Written by Wendy Osaki
The Northern California wine country is a very special place, perfect for indoor/outdoor living. As architects, how do we appreciate its beauty but tread lightly on the land? How do we take cues from the region’s historic agrarian forms but push the envelope when creating modern residences of this time?
WDA Residential Practice Leader, Jim Westover, recently participated in a panel discussion to help celebrate the release of the book At Home in the Wine Country at the 18th annual AIASF Architecture + the City Festival. Joined by authors Heather Sandy Hebert and Chase Reynolds Ewald, and fellow architect Andrew Mann, the panel discussed these questions and more in talking shop about wine country lifestyle through the lens of architecture.
Both firm’s projects are featured in the ‘Recreation and Renewal’ chapter of the book. Our project, Big Ranch Road is a historic hay barn reimagined as an entertaining space and home gym with a modern twist. Andrew’s project, Sonoma Retreat, is an open-air dining pavilion designed to connect with the landscape.
Chase: Can you tell us about any unusual or innovative approaches you’ve taken in any recent projects, or any tried and true methods that you use to enhance the indoor/outdoor experience?
Andrew: The key thing is understanding the climate for that indoor/outdoor experience. In much of the Bay Area wine country its cool mornings and evenings and hot afternoons. It is about creating spaces that are shielded from the intensity of that sun but also open enough to allow the sun to come in low earlier and later in the day.
Jim: Continuity of materials that span from the outside to the inside help to blur those indoor/outdoor lines. We design spaces with large operable walls, basically removing a full wall, opening up greater expanses of indoor living space to the outdoor environment.
Heather: How do you envision a space that can entertain many people on an indoor/outdoor basis but also feels comfortable for a couple that’s up there on the weekend by themselves?
Jim: That was something our clients specifically asked us to address. Whether you close the barn doors or keep them open, it still feels intimate. For larger events you can place tables all the way around the concrete plinth surrounding the barn. It can easily accommodate huge gatherings or small ones.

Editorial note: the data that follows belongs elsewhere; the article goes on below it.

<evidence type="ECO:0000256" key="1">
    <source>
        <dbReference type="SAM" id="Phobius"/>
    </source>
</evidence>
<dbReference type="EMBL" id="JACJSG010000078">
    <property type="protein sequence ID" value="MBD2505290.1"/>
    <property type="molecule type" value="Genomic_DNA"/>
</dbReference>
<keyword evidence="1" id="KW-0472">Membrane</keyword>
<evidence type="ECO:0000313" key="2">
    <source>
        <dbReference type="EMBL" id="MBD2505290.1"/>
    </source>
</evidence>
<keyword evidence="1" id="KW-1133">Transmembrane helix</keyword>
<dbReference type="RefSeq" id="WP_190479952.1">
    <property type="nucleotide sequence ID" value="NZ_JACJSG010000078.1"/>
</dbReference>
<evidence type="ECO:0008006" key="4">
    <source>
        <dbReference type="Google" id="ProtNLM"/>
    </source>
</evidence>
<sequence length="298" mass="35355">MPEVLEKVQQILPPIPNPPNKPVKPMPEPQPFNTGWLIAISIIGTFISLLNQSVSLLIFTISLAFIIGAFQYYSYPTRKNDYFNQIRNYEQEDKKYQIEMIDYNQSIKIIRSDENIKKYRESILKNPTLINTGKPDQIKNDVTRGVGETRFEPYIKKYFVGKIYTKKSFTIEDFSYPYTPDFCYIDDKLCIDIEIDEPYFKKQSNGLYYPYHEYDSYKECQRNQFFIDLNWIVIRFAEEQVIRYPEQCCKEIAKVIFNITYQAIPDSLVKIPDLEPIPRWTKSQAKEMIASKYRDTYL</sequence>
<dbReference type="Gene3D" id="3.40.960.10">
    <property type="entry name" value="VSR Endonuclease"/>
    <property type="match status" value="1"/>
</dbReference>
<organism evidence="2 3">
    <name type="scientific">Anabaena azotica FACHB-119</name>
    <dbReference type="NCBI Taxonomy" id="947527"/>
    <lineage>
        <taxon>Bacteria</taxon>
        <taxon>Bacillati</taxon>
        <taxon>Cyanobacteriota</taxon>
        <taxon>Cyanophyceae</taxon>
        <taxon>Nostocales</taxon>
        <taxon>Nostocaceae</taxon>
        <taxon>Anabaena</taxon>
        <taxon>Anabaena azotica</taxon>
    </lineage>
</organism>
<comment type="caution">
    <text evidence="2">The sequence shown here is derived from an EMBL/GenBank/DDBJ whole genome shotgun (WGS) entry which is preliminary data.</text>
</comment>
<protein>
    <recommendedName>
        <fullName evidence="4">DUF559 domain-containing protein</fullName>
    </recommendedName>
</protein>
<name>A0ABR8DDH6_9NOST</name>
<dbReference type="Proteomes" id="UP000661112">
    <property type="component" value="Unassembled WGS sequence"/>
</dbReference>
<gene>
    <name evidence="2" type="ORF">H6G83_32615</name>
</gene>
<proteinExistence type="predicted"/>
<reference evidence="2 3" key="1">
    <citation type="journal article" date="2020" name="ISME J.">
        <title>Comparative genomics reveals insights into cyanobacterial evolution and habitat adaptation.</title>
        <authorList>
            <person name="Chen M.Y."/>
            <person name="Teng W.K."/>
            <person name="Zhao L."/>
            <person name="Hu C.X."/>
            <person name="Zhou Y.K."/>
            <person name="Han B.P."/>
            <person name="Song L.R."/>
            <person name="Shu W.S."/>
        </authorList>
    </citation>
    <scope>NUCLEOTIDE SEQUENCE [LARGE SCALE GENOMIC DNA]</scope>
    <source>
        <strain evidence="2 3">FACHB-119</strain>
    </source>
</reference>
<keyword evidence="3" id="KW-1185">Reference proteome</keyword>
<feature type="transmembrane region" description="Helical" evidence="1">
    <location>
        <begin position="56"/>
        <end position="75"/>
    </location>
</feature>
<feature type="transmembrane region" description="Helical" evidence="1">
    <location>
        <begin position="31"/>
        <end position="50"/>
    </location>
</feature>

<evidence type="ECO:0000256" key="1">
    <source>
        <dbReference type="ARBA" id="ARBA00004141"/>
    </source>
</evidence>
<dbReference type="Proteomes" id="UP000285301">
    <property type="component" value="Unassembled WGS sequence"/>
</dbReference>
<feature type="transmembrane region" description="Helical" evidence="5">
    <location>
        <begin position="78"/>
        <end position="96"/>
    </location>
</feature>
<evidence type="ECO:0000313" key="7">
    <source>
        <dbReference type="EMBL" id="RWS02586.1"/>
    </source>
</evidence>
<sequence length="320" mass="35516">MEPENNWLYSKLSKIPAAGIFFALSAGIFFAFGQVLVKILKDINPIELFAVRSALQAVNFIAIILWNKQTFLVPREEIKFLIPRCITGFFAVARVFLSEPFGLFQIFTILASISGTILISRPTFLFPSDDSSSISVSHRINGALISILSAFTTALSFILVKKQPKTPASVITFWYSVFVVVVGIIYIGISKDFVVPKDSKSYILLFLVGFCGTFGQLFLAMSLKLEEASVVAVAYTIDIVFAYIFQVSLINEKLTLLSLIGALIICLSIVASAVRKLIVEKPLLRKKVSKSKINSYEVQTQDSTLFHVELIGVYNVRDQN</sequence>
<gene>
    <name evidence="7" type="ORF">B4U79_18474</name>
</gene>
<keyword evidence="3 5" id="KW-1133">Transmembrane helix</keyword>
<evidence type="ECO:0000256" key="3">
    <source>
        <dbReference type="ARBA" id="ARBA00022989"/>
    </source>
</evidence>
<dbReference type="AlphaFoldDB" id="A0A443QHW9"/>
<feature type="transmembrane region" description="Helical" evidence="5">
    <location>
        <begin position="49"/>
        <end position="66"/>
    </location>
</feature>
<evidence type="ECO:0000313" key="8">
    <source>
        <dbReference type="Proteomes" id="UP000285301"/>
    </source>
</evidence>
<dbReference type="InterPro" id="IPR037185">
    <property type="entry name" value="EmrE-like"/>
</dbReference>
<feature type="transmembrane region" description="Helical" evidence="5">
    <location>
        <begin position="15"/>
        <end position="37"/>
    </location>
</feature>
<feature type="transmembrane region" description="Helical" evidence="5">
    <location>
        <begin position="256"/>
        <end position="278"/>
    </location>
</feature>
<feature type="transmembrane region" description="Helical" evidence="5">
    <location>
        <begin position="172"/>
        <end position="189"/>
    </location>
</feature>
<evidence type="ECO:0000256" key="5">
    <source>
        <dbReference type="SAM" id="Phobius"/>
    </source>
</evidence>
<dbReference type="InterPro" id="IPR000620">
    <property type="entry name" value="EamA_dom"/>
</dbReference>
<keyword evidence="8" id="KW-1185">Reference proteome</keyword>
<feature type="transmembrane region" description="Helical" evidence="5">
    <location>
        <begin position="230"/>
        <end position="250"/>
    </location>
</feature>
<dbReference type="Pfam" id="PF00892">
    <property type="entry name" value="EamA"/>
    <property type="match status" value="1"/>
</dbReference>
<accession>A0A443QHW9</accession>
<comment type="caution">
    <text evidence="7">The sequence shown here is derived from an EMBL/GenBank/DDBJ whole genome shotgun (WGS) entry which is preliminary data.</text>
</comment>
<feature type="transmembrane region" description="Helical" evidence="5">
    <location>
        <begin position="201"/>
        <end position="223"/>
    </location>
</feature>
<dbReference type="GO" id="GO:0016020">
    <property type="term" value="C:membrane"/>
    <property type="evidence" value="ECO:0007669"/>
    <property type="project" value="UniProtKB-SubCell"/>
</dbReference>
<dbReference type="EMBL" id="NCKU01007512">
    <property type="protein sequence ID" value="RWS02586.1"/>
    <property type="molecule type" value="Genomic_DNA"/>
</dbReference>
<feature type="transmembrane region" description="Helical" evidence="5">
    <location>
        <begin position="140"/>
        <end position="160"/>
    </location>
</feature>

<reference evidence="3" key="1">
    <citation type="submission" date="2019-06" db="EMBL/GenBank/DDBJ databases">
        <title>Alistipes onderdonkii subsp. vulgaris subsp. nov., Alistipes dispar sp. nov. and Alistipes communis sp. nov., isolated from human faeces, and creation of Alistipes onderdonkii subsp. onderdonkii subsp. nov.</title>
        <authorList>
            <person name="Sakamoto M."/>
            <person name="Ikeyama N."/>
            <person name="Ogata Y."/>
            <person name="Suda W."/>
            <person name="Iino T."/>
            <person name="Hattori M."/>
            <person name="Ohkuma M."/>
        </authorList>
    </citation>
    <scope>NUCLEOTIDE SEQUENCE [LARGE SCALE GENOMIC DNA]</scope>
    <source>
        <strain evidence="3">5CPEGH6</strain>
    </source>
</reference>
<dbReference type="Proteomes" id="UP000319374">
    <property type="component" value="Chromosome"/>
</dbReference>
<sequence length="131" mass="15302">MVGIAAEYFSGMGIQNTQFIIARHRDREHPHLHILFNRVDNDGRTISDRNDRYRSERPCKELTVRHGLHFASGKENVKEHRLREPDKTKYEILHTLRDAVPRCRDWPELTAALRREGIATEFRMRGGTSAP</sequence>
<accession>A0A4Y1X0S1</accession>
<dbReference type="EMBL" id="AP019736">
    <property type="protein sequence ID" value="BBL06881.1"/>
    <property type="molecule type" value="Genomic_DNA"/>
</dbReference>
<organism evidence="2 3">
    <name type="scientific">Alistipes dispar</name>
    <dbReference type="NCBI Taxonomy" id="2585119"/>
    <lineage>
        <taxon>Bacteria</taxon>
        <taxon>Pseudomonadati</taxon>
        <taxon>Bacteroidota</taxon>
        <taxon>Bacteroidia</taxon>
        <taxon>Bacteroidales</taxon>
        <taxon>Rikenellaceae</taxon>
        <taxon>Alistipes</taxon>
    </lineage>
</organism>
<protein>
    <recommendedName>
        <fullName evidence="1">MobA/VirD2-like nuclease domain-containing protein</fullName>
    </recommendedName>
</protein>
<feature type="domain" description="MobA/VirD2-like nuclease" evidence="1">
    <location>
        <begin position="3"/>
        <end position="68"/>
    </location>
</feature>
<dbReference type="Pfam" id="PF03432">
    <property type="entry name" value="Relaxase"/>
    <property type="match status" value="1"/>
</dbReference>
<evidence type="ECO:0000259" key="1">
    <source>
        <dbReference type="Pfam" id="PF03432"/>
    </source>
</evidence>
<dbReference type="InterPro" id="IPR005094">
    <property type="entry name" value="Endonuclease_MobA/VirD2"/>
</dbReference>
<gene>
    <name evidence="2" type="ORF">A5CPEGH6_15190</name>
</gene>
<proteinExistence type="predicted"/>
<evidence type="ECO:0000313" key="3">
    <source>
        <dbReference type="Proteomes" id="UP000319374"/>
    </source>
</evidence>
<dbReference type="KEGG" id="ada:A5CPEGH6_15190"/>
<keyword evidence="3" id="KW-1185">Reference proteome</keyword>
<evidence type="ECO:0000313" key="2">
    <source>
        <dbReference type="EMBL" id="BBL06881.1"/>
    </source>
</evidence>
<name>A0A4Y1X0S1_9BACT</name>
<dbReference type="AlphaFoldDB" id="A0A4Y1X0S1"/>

Andrew: I always find that a big table works well as a place for both larger gatherings and can provide a level of intimacy with people just sitting at one end.
EXPERIENCING THE LAND
Chase: People want activities and destinations, like hot tubs and firepits and landscaped paths that lead you to explore the property and experience of the land. How did you incorporate this concept into your projects?
Jim: We actually relocated the barn. It was originally much closer to the main house, and a little cramped. We moved it into the field and surrounded it with vineyards. We kept it on axis with the main driveway, so it became a focal point upon entering the property.
Heather: In the book, there is a push/pull between regional vernaculars, influences and reacting to the land in a contemporary way that is still authentic. How do you think about the regional influences and then decide how they are best expressed?
Andrew: Here in Northern California, we are often influenced by the original agrarian architecture. We also consider things that are evocative about the place and are often influenced by something from another area of the country or the world that could feel appropriate to this landscape too.
Jim: I agree, it’s harkening back to that original architecture, materiality and possibly form, but recreating it in a modern way of this time.
Andrew: When taking influences, I also think we both really strive for that ah-hah moment by creating a sense of surprise or wonder or pleasure for our clients.